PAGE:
Anterior Abdominal Wall – Structure And Anatomy

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ANTERIOR ABDOMINAL WALL

The anterior wall is firm but elastic and consists of 8 layers from

before backwards.

1.Skin

2.Superficial fascia

3.External oblique muscle and its aponeurosis

4.Internal oblique muscle and its aponeurosis

5.Transversus abdominis muscle and its aponeurosis

6. Fascia transversalis

7.Extra-peritoneal tissue and

8.Parietal peritoneum.

Opposite the linea alba, the layers are reduced to six in number.

Embryologically, the 7th layer of the extra-peritoneal tissue is important

because all abdominal visceras virtually lie in this layer; this fact is proved

by the coverings received by the testis during its descent.

DESCRIPTION OF DIFFERENT LAYERS

SKIN

It is thinner and more sensitive than the skin of the posterior

abdominal wall. The skin presents a number of cleavage lines (Langer’s

lines). The skin presents two parts, an outer epidermis which is non- vascular

and an inner dermis or corium which is highly vascular and presents rich

nerve supply.

The skin of the anterior abdominal wall consists of longitudinal

groove overlying the linea alba, and a curved groove on each side with the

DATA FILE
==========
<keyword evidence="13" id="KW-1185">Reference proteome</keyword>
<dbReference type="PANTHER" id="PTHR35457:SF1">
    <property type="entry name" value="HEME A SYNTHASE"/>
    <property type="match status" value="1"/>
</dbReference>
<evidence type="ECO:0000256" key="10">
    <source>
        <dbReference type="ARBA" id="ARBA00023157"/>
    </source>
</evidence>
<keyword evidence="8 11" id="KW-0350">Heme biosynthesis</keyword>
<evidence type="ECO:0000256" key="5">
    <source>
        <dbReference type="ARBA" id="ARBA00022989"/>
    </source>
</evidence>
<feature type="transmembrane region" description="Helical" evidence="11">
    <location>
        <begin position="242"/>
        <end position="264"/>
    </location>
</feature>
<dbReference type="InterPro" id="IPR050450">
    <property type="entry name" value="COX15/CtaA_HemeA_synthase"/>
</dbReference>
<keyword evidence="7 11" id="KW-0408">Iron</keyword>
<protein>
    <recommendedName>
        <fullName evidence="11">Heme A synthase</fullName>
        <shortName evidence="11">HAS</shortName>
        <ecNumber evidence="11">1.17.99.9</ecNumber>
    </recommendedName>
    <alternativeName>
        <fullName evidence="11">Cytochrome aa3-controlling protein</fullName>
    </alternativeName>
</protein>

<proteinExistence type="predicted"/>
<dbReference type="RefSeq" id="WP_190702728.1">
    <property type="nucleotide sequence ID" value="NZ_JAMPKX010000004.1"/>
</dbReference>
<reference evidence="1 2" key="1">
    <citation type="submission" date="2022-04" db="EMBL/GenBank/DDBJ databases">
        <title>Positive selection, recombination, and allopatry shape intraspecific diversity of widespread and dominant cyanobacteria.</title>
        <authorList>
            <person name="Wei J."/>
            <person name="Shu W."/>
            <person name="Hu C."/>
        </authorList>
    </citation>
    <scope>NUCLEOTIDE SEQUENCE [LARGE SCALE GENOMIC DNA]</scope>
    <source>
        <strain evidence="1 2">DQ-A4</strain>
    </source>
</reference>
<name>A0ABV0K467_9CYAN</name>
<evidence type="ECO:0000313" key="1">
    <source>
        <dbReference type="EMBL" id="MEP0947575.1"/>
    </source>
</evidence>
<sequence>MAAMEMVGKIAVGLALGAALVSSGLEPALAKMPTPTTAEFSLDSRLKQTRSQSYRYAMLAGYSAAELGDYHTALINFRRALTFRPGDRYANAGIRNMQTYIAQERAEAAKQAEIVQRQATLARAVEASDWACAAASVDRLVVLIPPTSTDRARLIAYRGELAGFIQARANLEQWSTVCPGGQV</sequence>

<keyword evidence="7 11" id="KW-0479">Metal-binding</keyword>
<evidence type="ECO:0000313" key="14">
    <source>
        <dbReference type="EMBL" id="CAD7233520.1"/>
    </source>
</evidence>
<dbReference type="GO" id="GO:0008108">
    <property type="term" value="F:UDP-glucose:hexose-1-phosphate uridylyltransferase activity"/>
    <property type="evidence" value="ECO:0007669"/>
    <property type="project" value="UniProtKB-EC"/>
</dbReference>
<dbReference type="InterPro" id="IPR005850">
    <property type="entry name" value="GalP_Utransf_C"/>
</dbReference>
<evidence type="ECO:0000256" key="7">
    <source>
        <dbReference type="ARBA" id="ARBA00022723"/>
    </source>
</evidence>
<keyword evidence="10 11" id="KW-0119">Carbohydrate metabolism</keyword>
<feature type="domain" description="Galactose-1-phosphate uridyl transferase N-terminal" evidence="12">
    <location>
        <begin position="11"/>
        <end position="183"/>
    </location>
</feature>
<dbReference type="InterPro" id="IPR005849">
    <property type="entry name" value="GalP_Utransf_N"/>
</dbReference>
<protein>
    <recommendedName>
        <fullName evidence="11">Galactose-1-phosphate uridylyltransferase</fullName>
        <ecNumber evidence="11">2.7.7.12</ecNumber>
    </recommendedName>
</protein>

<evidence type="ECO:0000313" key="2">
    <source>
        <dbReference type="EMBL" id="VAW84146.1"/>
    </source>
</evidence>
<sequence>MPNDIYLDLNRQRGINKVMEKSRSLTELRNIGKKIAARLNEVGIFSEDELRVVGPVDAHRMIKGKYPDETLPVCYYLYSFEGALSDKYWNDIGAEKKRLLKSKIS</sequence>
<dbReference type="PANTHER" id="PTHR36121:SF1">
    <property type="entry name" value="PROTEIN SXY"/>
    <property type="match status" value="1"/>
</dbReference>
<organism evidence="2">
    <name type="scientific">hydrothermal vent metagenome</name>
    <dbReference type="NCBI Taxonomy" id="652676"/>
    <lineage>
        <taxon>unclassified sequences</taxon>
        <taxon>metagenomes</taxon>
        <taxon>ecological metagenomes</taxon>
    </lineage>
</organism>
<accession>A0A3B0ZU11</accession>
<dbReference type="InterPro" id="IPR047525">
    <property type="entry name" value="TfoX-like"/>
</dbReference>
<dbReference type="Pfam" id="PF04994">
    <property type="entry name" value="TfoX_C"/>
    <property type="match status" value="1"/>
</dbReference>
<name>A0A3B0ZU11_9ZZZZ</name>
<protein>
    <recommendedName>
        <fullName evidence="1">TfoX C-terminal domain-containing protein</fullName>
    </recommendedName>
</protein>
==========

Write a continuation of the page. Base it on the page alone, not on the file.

convexity directed laterally which corresponds with the lateral border of the

rectus abdominis muscle. A surface depression, the umbilicus, affects the

median groove; It is composed of cicatritial tissue and represents remnant of

the foetal end of the umbilical cord.

SUPERIFICIAL FASCIA

Above a line joining the two anterior superior iliac spines it consists of

a single layer. Below that line it splits into superficial fatty layer (Camper’s

fascia) and deep membranous layer (Scarpa’s fascia).

SUPERFICIAL INGUINAL SPACE

It is a potential space in the anterior abdominal wall between the fascia

of Scarpa and the aponeurosis of external oblique.

EXTERNAL OBLIQUE MUSCLE

(OBLIQUUS EXTERNUS ABDOMINIS)

Origin

It arises by eight fleshy slips from the outer surfaces and lower borders

of the lower eight ribs.

Insertion

The most posterior fibres pass almost vertically downwards and are

inserted by fleshy fibres to the anterior half of the outer lip of the ventral

segment of the iliac crest. Its posterior margin is free and forms the anterior

boundary of the lumbar triangle.

The remaining fibres pass downwards, forwards and medially, and end

in a broad aponeurosis.

INGUINAL LIGAMENT (POUPART’S LIGAMENT)

It is the thickened lower border of the aponeurosis of the external

oblique which is folded backwards presenting a grooved upper surface. It

measures about 12 cm. to 14cm. in length in the adult.

INTERNAL OBLIQUE MUSCLE

(OBLIQUUS INTERNUS ABDOMINIS)

Origin

1. From the lateral two – third of the upper surface of the inguinal

ligament.

2. Anterior 2/3 of intermediate lip of the iliac crest.

3. Posterior layer of thoraco lumbar fascia.

Insertion

1.By forming conjoint tendon it is inserted into pubic crest and

pectineal line.

2.Forms rectus sheath and insert into the linea alba.

3. Lower 3 or 4 ribs.

Rectus abdominis

It is a long strap muscle, wider above than below.

Actions of the rectus muscles

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